TIAA Global Asset Management

Soft jobs data, Syrian tensions fuel market uncertainty.

William Riegel, Head of Equity Investments
Lisa Black, Head of Global Public Fixed-Income Markets


September 6, 2013

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U.S. equities rebounded from their August decline in a light trading week shortened by the Labor Day holiday. For the week through September 5, the S&P 500 Index was up roughly 1.4%, while foreign developed and emerging markets both rose more than 2%, based on MSCI indexes. Fixed-income markets struggled, with the Barclays U.S. Aggregate Bond Index posting a loss (-1.1%) and the yield on the 10-year Treasury surging to 3% before moving lower in the wake of August’s weaker-than-expected employment report. Net flows into fixed-income funds were largely flat across most sectors, reducing pressure to sell assets to meet redemptions. Current market updates are available here.

Article Highlights

  • Equity markets rise in holiday-shortened trading week.
  • Delayed action on Syria initially calms markets, while late-week rhetoric sparks renewed concerns.
  • Disappointing employment growth is out of synch with broader evidence of U.S. strengthening.
  • Treasury yields are volatile, spiking to 3% before retreating on tepid August payrolls.
  • We continue to forecast moderate GDP growth for the third and fourth quarters.

U.S. economy continues to strengthen, but lackluster jobs growth muddies the water

Most of the U.S. economic data released during the week was favorable, suggesting that the economy picked up again last month after a July pause. On balance, the latest releases are in line with our expectations for stronger growth in the second half of the year.

  • Manufacturing activity was robust as measured by the Institute for Supply Management (ISM), whose Purchasing Managers Index (PMI) climbed to 55.7 in August — its fastest pace in more than two years. (Readings above 50 signal expansion.)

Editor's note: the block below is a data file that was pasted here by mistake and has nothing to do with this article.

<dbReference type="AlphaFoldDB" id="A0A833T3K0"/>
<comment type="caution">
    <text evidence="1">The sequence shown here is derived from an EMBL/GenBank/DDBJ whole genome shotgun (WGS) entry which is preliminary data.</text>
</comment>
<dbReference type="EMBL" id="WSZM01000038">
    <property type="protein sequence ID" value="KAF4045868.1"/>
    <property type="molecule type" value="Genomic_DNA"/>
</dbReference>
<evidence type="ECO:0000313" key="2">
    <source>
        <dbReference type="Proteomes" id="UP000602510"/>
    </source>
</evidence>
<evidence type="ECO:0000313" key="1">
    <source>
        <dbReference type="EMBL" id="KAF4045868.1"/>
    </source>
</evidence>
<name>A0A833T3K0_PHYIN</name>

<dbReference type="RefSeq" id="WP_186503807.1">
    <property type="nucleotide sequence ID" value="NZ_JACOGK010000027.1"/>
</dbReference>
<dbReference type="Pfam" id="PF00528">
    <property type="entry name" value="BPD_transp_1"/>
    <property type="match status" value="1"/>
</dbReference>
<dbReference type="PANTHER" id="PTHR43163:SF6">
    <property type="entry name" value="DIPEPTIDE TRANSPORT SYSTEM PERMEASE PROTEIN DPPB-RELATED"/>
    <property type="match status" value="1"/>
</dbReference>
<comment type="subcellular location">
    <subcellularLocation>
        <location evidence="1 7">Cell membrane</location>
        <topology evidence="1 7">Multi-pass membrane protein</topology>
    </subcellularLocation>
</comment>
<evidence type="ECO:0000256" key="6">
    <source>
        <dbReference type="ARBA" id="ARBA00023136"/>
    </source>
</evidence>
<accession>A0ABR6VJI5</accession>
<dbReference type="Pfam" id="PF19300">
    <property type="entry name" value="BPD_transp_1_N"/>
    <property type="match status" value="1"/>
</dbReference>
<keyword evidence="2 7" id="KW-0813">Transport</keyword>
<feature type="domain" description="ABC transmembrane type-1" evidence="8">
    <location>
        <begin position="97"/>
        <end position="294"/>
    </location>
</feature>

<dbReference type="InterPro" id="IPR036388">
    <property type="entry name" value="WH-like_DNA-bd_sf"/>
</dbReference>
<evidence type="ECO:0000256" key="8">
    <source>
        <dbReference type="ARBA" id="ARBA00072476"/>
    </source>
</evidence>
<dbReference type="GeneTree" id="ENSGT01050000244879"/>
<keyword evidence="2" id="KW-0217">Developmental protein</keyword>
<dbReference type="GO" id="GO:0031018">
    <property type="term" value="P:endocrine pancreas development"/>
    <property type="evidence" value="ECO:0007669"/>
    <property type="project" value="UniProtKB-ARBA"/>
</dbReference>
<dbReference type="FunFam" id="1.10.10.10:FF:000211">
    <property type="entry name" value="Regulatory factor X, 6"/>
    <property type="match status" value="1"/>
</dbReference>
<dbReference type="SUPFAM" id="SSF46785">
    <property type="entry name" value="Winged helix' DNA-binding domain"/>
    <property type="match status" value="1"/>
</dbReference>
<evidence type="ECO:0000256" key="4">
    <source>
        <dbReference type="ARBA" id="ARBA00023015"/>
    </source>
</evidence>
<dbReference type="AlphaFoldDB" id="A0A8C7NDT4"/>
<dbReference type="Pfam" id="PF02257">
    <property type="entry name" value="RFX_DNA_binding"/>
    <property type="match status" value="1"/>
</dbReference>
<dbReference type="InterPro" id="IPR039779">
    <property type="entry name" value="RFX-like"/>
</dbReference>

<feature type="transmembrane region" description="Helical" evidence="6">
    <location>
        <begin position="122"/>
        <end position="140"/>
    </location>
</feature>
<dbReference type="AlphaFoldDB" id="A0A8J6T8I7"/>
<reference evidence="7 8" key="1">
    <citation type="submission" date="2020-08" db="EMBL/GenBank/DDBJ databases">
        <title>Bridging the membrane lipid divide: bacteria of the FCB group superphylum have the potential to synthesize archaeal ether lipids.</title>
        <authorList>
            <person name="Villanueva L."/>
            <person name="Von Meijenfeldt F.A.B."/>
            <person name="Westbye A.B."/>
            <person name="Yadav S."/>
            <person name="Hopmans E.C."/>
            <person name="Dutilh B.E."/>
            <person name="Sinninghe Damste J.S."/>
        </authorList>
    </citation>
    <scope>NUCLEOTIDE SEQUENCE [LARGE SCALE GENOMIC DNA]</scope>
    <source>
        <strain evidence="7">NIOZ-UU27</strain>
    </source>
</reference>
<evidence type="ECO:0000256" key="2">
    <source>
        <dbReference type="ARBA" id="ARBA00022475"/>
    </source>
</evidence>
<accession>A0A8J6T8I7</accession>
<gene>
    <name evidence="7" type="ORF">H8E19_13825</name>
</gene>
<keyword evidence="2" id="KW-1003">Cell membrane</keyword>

• The service sector of the economy also surged, with the ISM nonmanufacturing index reaching an all-time high of 58.6.
  • Auto sales jumped in August to an annual rate of 16.1 million units, the highest sales rate since 2007. Autos represent one of the single largest manufacturing sectors of the U.S. economy, and increased demand in this sector should lead to healthier employment gains and growth in related industries as well.

The notable exception to August’s positive momentum was the subpar monthly payrolls report. At 169,000, the number of jobs added last month was well below consensus forecasts. Moreover, job totals for July and June were revised downward by a combined 74,000. This weak level of job creation was surprising in light of initial unemployment claims that have continued to trend lower over the past several weeks (generally an indication that monthly job creation is firming). It is too early to tell whether the softness we have seen over the summer months signals a lasting slowdown in the labor markets, with broader implications for the economy, or is merely a speed bump. In our view, the bulk of economic evidence suggests that improved jobs growth should resume in September.

Europe and China also show improvement

European economic data continues to suggest that the region is slowly emerging from recession. PMI readings for Spain and Italy were upbeat, and equity markets rallied, particularly in the financial sector. We are likely to hear increased chatter about Germany’s upcoming election. Although Chancellor Angela Merkel remains the likely victor, opposition parties have attracted attention and support, decreasing the odds of an easy victory. Any increase in political uncertainty could disrupt market sentiment.

PMI was a positive surprise in China, hitting 51 in August. Chinese equities have continued to move higher, along with the 10-year government bond yield. Emerging markets, which often take their cue from China, have rallied in kind — a trend that we believe may have legs, particularly if export demand from the U.S. and Europe builds.


Despite the soft August employment report, we have made no changes to our U.S. forecast, which calls for moderate GDP growth in the 3% range for the next two quarters. Strength in manufacturing (especially autos), along with improvements in consumer demand and better-than-expected productivity growth, among other factors, should continue to lead to modest gains in income, spending, and hiring as we move forward.

Although stronger economic signals prompted the 10-year Treasury yield to spike to 3% in the past week, we believe a rate “shock” above current levels is unlikely in the near term. That said, an increase to 3.25% or higher would not only diminish the relative attractiveness of equities versus bonds, but also increase the risk of slower economic growth. The housing sector has already felt the effect of higher rates, which have contributed to weaker demand for mortgages and a slower pace of home-price appreciation.

Overall, we remain generally positive on equities. In fixed-income markets, we think “spread products” (higher-yielding, non-U.S. Treasury securities) are likely to rally modestly once Treasury yields are able to remain stable for a few months. In the meantime, geopolitical uncertainty and the timing and pace of Federal Reserve “tapering” will remain key macro drivers of equity and fixed-income market performance.